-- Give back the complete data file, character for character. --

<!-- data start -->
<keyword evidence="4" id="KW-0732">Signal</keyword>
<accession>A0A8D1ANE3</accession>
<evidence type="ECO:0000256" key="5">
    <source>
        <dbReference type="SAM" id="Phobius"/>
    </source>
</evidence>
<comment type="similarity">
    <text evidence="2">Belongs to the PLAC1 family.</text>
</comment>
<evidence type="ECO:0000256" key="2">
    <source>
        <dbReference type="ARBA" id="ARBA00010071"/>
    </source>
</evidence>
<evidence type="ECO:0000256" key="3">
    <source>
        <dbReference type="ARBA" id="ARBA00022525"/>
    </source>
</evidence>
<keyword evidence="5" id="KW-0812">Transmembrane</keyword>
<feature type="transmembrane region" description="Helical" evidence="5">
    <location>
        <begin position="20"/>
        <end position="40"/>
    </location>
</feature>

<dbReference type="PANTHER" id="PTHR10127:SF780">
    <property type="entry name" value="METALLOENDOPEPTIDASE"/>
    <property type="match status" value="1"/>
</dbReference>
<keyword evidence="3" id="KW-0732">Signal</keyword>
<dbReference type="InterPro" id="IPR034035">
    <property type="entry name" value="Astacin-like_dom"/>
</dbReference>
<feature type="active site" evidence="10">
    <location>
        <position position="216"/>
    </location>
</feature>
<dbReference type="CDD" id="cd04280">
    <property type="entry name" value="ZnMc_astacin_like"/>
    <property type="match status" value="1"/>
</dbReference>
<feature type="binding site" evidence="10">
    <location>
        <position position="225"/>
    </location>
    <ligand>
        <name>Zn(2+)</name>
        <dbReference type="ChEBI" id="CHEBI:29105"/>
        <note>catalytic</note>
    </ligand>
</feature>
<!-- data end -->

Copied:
<keyword evidence="4" id="KW-0732">Signal</keyword>
<accession>A0A8D1ANE3</accession>
<evidence type="ECO:0000256" key="5">
    <source>
        <dbReference type="SAM" id="Phobius"/>
    </source>
</evidence>
<comment type="similarity">
    <text evidence="2">Belongs to the PLAC1 family.</text>
</comment>
<evidence type="ECO:0000256" key="2">
    <source>
        <dbReference type="ARBA" id="ARBA00010071"/>
    </source>
</evidence>
<evidence type="ECO:0000256" key="3">
    <source>
        <dbReference type="ARBA" id="ARBA00022525"/>
    </source>
</evidence>
<keyword evidence="5" id="KW-0812">Transmembrane</keyword>
<feature type="transmembrane region" description="Helical" evidence="5">
    <location>
        <begin position="20"/>
        <end position="40"/>
    </location>
</feature>

<dbReference type="PANTHER" id="PTHR10127:SF780">
    <property type="entry name" value="METALLOENDOPEPTIDASE"/>
    <property type="match status" value="1"/>
</dbReference>
<keyword evidence="3" id="KW-0732">Signal</keyword>
<dbReference type="InterPro" id="IPR034035">
    <property type="entry name" value="Astacin-like_dom"/>
</dbReference>
<feature type="active site" evidence="10">
    <location>
        <position position="216"/>
    </location>
</feature>
<dbReference type="CDD" id="cd04280">
    <property type="entry name" value="ZnMc_astacin_like"/>
    <property type="match status" value="1"/>
</dbReference>
<feature type="binding site" evidence="10">
    <location>
        <position position="225"/>
    </location>
    <ligand>
        <name>Zn(2+)</name>
        <dbReference type="ChEBI" id="CHEBI:29105"/>
        <note>catalytic</note>
    </ligand>
</feature>